According to my invention, I start with an elongated austenitic stainless steel member having the composition disclosed above and which has been processed in the usual manner. This member may be a hot rolled rod which has been cooled after hot rolling in such a manner that it is essentially in an annealed state, or it may be processed wire which has been annealed in the usual manner. I first subject this member to a cold drawing step in which its cross-sectional area is reduced between 30 and 75%. I find it necessary to have a minimum reduction of 30% in order that the product will not be too brittle for the further drawing operation discussed below. On the other hand, if the reduction is above 75%, costs will increase due to drawing difiiculties and heat treating without obtaining any further improvement. The drawn member is then stress relieved at a temperature between 850 and 1200 F. Subsequently, it is subjected to a second cold drawing step in which its crosssectional area is reduced at least 40%. The total reduction in the two drawing steps must be at least 85 of the cross sectional area of the starting member.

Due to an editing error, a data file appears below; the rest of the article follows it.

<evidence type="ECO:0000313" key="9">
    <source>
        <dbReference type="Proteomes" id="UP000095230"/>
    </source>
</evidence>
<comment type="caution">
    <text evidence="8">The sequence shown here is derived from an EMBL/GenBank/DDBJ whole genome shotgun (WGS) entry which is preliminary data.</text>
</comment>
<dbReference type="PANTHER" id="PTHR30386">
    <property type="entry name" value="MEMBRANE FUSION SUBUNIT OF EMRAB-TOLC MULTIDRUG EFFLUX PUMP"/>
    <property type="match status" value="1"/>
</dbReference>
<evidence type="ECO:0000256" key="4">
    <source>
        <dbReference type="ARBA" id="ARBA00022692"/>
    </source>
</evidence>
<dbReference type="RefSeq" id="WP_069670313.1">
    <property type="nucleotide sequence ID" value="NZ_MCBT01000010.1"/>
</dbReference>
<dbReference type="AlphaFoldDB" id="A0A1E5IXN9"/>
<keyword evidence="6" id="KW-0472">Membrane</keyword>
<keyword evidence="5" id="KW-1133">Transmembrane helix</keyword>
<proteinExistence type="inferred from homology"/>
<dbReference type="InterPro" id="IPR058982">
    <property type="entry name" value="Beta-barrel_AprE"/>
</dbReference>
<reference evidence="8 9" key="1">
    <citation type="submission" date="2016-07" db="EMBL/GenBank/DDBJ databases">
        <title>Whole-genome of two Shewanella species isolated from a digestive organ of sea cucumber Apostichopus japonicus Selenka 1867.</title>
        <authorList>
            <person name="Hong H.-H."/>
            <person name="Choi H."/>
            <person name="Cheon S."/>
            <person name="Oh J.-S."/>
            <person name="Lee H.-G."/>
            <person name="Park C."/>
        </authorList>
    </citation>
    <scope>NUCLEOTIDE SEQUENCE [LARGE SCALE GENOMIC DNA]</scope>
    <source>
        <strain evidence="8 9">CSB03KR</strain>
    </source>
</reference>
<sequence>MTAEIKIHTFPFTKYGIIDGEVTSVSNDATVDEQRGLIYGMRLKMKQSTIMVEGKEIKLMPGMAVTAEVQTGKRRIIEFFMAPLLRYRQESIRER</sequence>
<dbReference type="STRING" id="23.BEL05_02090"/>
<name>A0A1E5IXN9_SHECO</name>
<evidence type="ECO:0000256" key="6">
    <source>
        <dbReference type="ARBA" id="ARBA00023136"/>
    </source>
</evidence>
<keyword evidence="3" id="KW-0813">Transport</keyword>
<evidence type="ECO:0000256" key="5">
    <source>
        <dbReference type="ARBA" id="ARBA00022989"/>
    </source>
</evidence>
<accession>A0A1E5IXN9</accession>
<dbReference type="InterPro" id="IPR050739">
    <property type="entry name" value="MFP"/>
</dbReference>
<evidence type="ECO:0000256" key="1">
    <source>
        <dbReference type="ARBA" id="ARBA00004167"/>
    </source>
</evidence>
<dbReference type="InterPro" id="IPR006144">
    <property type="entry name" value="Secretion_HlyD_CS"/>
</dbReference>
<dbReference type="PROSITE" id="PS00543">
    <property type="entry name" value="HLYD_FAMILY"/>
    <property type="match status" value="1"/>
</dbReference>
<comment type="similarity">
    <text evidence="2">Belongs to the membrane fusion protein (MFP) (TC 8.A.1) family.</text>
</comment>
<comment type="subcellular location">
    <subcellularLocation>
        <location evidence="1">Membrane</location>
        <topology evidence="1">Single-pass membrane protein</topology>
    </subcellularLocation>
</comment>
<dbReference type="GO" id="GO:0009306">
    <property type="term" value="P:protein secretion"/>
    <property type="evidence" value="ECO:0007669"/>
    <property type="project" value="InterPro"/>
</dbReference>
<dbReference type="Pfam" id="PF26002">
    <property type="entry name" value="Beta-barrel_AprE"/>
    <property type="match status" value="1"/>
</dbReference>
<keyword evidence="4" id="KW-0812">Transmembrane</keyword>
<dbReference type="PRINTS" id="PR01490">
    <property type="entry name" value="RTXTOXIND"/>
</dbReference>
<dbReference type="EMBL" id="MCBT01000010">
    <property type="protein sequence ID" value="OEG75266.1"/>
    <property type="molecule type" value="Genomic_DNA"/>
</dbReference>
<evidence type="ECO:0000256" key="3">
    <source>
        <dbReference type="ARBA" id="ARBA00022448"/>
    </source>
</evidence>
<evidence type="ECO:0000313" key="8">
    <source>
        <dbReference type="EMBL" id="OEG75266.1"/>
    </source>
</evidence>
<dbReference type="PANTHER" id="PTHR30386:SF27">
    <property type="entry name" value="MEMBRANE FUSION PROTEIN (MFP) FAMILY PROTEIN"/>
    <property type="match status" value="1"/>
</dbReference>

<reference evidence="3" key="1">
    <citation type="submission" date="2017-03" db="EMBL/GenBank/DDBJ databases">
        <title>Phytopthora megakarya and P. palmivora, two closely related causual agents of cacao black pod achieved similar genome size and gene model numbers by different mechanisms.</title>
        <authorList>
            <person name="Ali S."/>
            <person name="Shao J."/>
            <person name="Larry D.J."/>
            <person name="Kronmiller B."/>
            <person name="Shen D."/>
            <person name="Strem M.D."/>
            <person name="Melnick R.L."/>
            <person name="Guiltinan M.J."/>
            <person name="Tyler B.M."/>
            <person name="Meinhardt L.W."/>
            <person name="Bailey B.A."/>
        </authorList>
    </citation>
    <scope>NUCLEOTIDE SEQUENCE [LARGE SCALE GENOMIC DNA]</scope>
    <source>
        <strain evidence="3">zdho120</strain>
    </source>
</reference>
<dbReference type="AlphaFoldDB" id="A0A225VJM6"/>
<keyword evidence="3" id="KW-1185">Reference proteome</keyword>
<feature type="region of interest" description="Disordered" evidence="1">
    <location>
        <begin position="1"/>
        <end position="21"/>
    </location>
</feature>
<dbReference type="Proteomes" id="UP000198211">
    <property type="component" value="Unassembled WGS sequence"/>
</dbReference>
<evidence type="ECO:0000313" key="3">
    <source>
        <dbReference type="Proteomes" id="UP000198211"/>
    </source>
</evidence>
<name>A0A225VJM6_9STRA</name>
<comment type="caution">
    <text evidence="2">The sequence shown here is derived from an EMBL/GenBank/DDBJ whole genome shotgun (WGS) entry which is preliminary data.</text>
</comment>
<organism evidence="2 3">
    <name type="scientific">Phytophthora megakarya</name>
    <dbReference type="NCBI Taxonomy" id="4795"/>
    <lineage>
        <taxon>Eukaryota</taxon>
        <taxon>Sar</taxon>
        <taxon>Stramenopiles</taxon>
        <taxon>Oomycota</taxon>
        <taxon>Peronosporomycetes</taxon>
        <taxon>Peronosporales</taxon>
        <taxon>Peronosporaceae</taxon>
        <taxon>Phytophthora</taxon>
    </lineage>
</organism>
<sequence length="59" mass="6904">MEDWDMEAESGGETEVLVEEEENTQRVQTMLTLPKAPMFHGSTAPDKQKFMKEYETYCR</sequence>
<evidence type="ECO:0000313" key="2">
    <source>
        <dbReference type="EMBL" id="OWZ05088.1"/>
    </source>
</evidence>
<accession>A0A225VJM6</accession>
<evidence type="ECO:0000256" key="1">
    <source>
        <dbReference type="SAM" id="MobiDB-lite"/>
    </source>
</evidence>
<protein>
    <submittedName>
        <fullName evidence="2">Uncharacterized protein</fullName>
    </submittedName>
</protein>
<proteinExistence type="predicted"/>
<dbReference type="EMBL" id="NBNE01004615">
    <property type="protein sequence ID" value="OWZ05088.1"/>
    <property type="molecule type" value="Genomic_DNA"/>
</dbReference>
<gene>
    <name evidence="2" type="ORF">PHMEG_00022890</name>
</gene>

When using my improved wire in the manufacture of wire rope, I find it desirable to make the wire rope in 'ice the usual manner and then to stress relieve it at a temperature of between 850 and 1200 F. For some other uses of the wire it is also desirable to stress relieve the wire in this manner after the second reduction.
One particular rope has been made as follows:
A Type 304 annealed wire of .135" diameter was given a reduction to .068" and was then stress relieved for 6 hours at 925 F. This wire was then given a 75% reduction to a diameter of .034" so that there was an overall reduction in area of approximately 93.7%. The wire so produced had a tensile strength of 344,000 pounds per square inch and 76 twists in 8". This Wire was then' processed in the usual manner to make a Regular Lay 6 x 36 wire rope with an independent wire rope core, and the wire rope so formed was then stress relieved by heating it to a temperature of 1000 F. This wire rope had a breaking strength of 67,000 pounds. A similar wire rope, without the final stress relieving step, had a breaking strength of 55,000 pounds. This compares with a breaking strength of 44,000 pounds for a similar rope processed in a conventional manner.